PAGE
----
Meridia Diet Pill Review
Of all the three classes of drugs prescribed for weight loss, Meridia diet pills (also sold as Reductil, Reduxade and Ectiva) are probably the most effective of them all.
Marketed as blue-yellow capsules of three different strengths (5, 10, or 15 mg each), Sibutramine (as it is called pharmacologically), packs quite a punch. Numerous research studies have documented an average weight loss of up to 12 kg (slightly over 26 lbs.) over a period of 6 months to 1 year. Therapy usually includes Meridia in conjunction with a healthy lifestyle, exercise and diet.
How does Meridia work?
Meridia diet pills act by increasing the concentration of chemical substances called monoamines (noradrenalin, serotonin and dopamine) in the brain. This allows a multi-pronged action at various centers, stimulating the sympathetic nervous system and the satiety center, along with other unknown affects on metabolism to ultimately decrease appetite and reduce food intake.
When combined with a low-calorie diet and appropriate lifestyle modifications, Meridia diet pills have documented a weight loss anywhere between 2-12 kg over a period of 6 to 12 months. Information from follow-up studies suggests that this weight loss can then be maintained for a substantial amount of time on diet and activity alone.
Sibutramine, the active ingredient in Meridia, does not cause a decrease in the lean body weight (the non-fat content of the body) or blood sugar levels. It decreases the uric acid levels, which is useful since higher uric acid levels in higher weight groups can lead to gout.
Drug therapy for obesity is indicated in individuals in whom obesity cannot be attributed to underlying endocrine and metabolic disorders. Drug therapy is initiated at a BMI of 30 kg/m2 (or 27 kg/m2 in the presence of other risk factors like hypertension, coronary artery disease, diabetes) after a failure of diet and exercise to produce a weight loss of greater than 0.5 kg/1 lb. per week for 4 weeks.
Note: Body Mass Index is calculated as so… BMI=weight(kg)/ [height(m)2]. You can use this online BMI calculator to determine yours!
Meridia diet pills are generally prescribed at 10mg per day, starting approximately 2 hours after breakfast. This dosing schedule provides adequate cover for the next 12 to 14 hours when most of the food intake takes place. It also prevents the stimulatory action of the drug to interfere with sleep patterns.
The drug is initially prescribed for a period of 4 weeks during which the individual is monitored for weight loss and side effects. A close watch is kept on blood pressure and heart rate. These tend to go up — especially if the drug is working. A minimal weight loss of 4 lb should be achieved during this duration or therapy should be re-evaluated. In case this target weight loss is not achieved, the therapy should be either discontinued or dosage can be increased to 15mg/day in the absence of side effects.
An increase in heart rate and/or blood pressure during this period may prompt a reduction of the dose to 5mg/day. Thereafter, closer follow-up is recommended to assess the effect of the drug on the cardiovascular system. For any individual, the lowest possible effective dose should be chosen in order to prevent complications.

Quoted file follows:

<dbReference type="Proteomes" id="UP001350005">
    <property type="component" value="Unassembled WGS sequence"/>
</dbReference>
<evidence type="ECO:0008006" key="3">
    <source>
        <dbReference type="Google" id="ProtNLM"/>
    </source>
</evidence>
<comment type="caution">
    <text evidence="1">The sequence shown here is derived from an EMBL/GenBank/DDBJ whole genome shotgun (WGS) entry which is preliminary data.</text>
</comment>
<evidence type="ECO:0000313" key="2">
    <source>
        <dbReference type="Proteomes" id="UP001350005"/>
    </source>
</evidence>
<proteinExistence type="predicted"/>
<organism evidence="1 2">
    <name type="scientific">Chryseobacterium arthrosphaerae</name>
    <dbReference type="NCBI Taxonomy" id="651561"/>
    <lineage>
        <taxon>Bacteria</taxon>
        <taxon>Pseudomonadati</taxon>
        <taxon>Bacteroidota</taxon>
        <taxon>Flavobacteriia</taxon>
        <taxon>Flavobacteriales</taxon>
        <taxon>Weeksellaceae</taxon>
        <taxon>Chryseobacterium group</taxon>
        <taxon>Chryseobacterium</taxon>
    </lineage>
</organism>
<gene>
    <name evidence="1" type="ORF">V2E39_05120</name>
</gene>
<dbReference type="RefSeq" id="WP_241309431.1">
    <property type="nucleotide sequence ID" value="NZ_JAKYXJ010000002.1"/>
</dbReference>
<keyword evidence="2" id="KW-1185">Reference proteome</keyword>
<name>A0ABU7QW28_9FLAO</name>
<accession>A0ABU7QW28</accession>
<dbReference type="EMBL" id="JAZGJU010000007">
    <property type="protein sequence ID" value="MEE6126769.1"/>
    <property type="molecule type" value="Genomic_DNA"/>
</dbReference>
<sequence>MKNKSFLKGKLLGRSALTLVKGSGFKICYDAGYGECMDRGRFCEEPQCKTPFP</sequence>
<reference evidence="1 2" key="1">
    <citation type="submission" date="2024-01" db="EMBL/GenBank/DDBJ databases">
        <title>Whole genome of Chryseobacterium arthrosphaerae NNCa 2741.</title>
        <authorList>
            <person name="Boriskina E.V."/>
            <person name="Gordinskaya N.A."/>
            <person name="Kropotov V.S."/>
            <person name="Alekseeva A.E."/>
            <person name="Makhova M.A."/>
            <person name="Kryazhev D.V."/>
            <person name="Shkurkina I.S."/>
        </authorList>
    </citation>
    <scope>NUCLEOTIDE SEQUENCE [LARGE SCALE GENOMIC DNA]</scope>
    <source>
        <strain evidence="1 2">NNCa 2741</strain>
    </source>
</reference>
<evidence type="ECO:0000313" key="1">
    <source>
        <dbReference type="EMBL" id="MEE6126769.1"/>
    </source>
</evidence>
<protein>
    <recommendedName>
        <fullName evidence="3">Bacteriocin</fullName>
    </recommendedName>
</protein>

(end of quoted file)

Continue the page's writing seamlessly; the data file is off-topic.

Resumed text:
Using this regime, Meridia diet pills have been found to effectively decrease the girth or waist circumference. In a research study conducted over 12 weeks this drug caused a reduction of 1.8 kg in the group that took this drug, compared to the 0.2 kg weight loss that was seen in the group that was given placebo.
The drug Sibutramine from Meridia diet pills is effectively absorbed from the gut except in the presence of food. Meridia should not be taken either before or after a meal. The drug is broken down into its active ingredients in the liver, which then act via the central nervous system.
Elimination of the drug involves mechanisms in both the liver and the kidney. This is important to note in individuals with dysfunction of either organ or in the elderly where the body’s metabolism generally works at a slower pace.
The efficacy and the safety of the drug has not been studied for any period longer than two years. Therefore longer durations of therapy should be avoided.
Caution is advised when using the drug in individuals with pre-existing kidney or liver diseases, and in the elderly. Risk factors and alternative medications should be given due consideration in people with heart disease, glaucoma, seizure disorder, stoke, gall-stones or past history of drug abuse. Meridia diet pills have shown a tendency to aggravate these problems in clinical trials.
The drug acts through the central nervous system and has the potential to produce drowsiness or alter judgment during due the course of therapy. Proximity to heavy mechanical equipment and driving is not advised for this duration. Significant drug interactions include decreased efficacy of the drug when taken along with antibiotics like erythromycin and anti-fungals like ketoconazole.
Given its site of action, other drugs acting at the same location may interact with Meridia, producing predictable and unpredictable results and should be avoided unless clear indications exist. Combining Meridia with other centrally acting weight loss drugs, MAO inhibitors (anti-depressants) and alcohol should be avoided.
In this regard one particular interaction is worth specific mention. A group of drugs called SSRI’s, which also work by similar mechanisms, are used as antidepressants and appetite suppressants. There is speculation that combining Meridia with SSRI’s may cause adverse structural alterations in the blood vessels of the heart and the lungs. Though this remains unsubstantiated with no cases reported, using the two classes of drugs is avoided as a rule.